• marked: Allows use to parse Markdown files into HTML.

We are going to write a script at src/posts.js that loads all blog posts then give us info about them.

// src/posts.js

// Import dependencies
let path = require("path");
let fs = require("fs");
let fm = require("front-matter");

// This function resolves where files or folders are relative to the `cwd` or current working directory.
let resolve = ( => path.resolve(process.cwd(),;

// Where all our blog posts are stored
let blogsPath = resolve("blog");

let blogs = fs
    // Get all blog posts in the `blogsPath` folder.
    .map((blog) => {
        // Get the slug. i.e `first-post` from ``
        let slug = blog.replace(/\.md$/, "");
        // And return an array of posts and their front matter
        // Example: [ "first-post", { title: "My First Blog Post", created: 1639915508100, description: "..." } ]
        return [
            { slug,, blog), "utf8")).attributes },
    // Sort the blog posts by date created
    .sort(([_, a], [$, b]) => b.created - a.created);

// Export the posts as an object
module.exports = Object.fromEntries(blogs);

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We are then going to display all blog posts on the homepage. To do this, we'll create a component at components/posts.js that uses the post data to display a list of info about posts.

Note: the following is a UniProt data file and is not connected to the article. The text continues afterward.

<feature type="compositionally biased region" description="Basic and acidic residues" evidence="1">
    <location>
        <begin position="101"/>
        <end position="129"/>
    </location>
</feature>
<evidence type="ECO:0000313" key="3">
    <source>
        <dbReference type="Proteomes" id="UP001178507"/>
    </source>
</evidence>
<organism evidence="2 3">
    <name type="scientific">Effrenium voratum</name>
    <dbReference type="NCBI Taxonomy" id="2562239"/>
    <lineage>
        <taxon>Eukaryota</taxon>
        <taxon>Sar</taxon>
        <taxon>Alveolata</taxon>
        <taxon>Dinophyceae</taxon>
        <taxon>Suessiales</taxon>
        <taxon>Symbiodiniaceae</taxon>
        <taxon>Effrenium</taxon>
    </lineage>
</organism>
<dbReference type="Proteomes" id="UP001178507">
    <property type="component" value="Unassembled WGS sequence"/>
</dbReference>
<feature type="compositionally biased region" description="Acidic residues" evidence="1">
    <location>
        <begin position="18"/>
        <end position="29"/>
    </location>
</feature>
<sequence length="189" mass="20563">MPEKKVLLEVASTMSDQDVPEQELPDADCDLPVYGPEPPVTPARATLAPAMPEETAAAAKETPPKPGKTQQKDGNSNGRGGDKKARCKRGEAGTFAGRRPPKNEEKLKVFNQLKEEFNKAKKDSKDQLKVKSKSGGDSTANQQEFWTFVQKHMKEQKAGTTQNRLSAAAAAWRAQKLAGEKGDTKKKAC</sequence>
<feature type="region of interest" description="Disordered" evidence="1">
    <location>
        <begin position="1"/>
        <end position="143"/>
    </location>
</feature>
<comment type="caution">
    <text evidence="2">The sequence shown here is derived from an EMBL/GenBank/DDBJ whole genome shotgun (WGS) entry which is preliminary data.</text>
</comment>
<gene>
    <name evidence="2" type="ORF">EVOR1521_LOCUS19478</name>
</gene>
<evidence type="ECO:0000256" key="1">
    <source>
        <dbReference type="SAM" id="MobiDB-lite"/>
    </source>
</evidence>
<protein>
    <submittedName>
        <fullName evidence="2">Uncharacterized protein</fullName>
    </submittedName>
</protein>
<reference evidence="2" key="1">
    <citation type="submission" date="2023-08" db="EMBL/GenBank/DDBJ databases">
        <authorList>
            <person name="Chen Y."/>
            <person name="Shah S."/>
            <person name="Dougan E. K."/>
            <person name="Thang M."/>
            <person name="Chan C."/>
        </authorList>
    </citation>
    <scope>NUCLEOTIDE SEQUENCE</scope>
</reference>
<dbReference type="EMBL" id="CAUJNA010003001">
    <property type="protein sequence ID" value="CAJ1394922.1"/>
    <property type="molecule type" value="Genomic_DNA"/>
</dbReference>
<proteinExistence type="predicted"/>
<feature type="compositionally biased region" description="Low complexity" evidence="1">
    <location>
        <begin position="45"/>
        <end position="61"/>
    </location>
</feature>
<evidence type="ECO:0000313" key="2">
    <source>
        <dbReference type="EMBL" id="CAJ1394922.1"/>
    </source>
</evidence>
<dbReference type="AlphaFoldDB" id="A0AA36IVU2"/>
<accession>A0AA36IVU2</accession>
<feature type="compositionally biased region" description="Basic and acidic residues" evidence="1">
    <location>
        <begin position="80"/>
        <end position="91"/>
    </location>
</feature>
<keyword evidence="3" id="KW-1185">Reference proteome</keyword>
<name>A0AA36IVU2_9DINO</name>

// components/posts.js
// Load the posts as an object.
import postsJSON from "../src/posts";

let PostsCard = ({ ...props }) => {
    // Convert the posts object into an array.
    let posts = Object.entries(postsJSON)

    return (
            <div className="posts">
                {/* Display the posts one by one */}
                {/* Display each post's title, date of creation and description with a link to read the post */}
                {[slug, { title, description, created }]) => (
                        <a href={"/post/" + slug}>{title} &rarr;</a><br/>
                        <small>{new Date(created).toDateString()}</small><br/>

export default PostsCard;

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We'll then modify pages/index.js to show blog posts using the newly created component on the homepage.

// index.js
import PostsCard from "../components/posts.js";

let Homepage = () => {
    return <>
            <title>my blog</title>